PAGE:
10 Ways to Watch the Open

10 Ways to Watch the Open

<bt>There are giant differences between watching professional golf on television and in person.

While television editors take viewers quickly through the action — stopping for glimpses at certain holes and certain golfers — golf spectators have to make certain choices on how they will watch.

More than 100,000 spectators, perhaps as much as 200,000 spectators, will flood Oaklyn Drive from June 5-8 to watch the 2003 FBR Capital Open, former the Kemper Insurance Open.

Many fans follow the big names or follow the players on the top of the leader board. Others like to sit at a favorite hole.

There are countless other ways to watch.

The following package is a simple guide to some of the ways fans can make the most out of June 2-8 at the Tournament Players Club at Avenel.

<ro>Go for the Hole

Whether great or small, each of the 18 holes at the TPC course at Avenel represents a challenge. The length of No. 3 is taxing for even the longest hitters. The water hazard on No. 17 has swallowed up more than a few Titleists. And the elevated tee-box on No. 9 plays tricks on the eye.

But perhaps no hole on the acreage offers a bigger risk — or reward — to golfers’ scorecards than No. 6.

A favorite viewing spot for many fans, the 520-yard par-5 is a prime example of a hole that leaves some golfers smiling at made birdies and eagles, while leaving others shaking their heads in disgust at double bogeys.

“It’s a [par-5] that most people do well on,” said Jay Dufty, head golf professional at TPC at Avenel. “But…it can come up and bite you.”

A classic example of the type of treasure or treachery found at the No. 6 was evident in the first round of last year’s tournament when the threesome of Chris DiMarco, Mark Calcavecchia and Tom Lehman navigated the hole in contrasting fashion.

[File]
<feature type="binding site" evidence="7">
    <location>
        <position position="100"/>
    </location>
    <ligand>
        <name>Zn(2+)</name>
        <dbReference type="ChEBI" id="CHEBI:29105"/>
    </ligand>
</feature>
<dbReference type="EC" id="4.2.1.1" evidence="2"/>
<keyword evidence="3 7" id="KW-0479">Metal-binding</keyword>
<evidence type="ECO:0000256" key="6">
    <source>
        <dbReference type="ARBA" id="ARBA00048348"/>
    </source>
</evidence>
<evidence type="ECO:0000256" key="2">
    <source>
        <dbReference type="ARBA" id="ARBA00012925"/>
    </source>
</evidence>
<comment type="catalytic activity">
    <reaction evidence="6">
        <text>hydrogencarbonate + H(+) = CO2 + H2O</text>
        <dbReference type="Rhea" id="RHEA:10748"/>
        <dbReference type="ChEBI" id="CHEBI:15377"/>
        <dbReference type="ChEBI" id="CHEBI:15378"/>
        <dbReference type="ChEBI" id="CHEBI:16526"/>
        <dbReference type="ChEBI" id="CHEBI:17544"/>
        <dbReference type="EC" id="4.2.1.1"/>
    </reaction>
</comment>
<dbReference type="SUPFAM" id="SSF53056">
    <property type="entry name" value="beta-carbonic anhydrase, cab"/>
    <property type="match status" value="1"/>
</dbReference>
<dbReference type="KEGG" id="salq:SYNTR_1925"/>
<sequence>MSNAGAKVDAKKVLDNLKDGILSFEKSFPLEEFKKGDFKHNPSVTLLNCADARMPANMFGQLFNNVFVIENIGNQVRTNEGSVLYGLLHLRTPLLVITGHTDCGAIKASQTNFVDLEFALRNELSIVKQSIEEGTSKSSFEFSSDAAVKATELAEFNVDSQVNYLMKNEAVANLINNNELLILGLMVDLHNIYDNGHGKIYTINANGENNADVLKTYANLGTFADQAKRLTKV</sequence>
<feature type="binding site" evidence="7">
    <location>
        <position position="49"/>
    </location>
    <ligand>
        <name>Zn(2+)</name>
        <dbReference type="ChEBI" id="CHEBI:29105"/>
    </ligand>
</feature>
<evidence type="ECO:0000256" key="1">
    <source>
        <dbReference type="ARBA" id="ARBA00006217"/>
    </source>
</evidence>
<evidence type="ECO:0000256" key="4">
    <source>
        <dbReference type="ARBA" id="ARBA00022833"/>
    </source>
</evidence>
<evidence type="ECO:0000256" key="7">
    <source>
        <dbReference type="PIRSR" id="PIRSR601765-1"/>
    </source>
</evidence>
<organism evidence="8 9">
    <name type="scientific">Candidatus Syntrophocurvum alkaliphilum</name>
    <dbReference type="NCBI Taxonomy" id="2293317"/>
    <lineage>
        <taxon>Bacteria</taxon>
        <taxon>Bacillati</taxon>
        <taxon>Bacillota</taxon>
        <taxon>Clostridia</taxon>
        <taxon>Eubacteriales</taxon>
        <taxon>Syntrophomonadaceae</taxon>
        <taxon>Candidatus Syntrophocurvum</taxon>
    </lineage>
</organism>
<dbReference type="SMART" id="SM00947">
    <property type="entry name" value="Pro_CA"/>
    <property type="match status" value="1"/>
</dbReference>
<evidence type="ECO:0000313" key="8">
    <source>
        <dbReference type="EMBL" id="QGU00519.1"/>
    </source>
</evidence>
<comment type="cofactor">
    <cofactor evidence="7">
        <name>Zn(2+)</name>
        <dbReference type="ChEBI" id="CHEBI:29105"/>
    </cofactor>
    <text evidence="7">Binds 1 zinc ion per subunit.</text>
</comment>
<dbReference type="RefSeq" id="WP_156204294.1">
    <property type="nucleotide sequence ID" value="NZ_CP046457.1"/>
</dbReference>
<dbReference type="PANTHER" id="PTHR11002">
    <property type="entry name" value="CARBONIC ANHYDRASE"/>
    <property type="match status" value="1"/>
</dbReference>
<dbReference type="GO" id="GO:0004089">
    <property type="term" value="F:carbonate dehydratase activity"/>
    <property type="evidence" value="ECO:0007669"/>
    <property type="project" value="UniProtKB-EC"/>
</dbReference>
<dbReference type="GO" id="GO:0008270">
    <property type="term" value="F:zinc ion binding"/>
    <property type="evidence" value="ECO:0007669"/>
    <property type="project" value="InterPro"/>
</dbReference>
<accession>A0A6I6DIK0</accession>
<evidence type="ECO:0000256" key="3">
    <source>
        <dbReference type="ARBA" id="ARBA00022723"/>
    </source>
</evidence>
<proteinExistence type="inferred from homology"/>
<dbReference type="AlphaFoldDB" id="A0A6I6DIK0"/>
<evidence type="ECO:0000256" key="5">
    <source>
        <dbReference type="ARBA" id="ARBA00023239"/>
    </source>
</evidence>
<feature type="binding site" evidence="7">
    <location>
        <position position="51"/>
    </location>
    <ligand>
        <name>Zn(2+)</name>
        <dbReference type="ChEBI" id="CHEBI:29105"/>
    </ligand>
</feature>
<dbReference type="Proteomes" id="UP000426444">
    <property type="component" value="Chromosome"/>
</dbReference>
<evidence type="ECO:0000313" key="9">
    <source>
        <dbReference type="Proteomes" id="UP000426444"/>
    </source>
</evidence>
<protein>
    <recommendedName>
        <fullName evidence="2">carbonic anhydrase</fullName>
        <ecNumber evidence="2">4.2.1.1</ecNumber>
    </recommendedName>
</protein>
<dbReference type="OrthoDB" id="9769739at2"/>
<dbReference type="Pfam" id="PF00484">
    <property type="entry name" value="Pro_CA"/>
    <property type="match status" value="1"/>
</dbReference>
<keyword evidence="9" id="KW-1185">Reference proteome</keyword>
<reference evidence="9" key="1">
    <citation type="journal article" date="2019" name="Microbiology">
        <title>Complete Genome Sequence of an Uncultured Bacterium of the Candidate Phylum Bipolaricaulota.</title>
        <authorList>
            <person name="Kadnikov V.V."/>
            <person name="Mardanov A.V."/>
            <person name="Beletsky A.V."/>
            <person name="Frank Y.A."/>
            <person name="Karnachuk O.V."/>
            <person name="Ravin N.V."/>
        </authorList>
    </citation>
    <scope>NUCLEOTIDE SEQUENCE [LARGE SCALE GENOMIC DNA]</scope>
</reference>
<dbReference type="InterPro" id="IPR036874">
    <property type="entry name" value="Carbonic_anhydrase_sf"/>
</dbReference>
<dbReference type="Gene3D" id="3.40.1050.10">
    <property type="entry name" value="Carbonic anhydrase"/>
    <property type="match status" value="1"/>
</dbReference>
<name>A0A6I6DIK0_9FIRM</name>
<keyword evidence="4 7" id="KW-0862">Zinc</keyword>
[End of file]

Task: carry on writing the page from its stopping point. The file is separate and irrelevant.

Both DiMarco and Calcavecchia put their drives in the doglegging-right fairway while Lehman, a notable drawer of the ball from right to left, pulled his drive into the first cut of rough to the left.

At this point, the trio each had over 200 yards left to reach the green. Dufty said this is where decision-making more than shot-making comes into play.

“It’s a very narrow green,” Dufty said. “If the greens are firm and you’re hitting a 3-iron or 4-iron, it’s tough to receive the ball.”

DiMarco was the first to play and decided to go for the green in two.

With the threat of two bunkers in the back and Rock Run Creek snaking its way in front, DiMarco hit a fairway wood to the back of the green, eventually two-putting for a birdie.

Lehman, with little chance at keeping the ball on the green hitting out of the rough, decided to lay up, eventually hitting a wedge onto the green and two-putting for par.

Calcavecchia tried to match DiMarco, but his second shot fell short and landed in the creek. Looking at a probable bogey, Calcavecchia miraculously holed out his next shot — a 70-yard pitch — for a birdie.

The decision to go for the green in two or play it safe is a question that Dufty said will be asked of all golfers at No. 6.

“They probably think about it every time they get on that tee box,” Dufty said.

And the results may change the course of a round.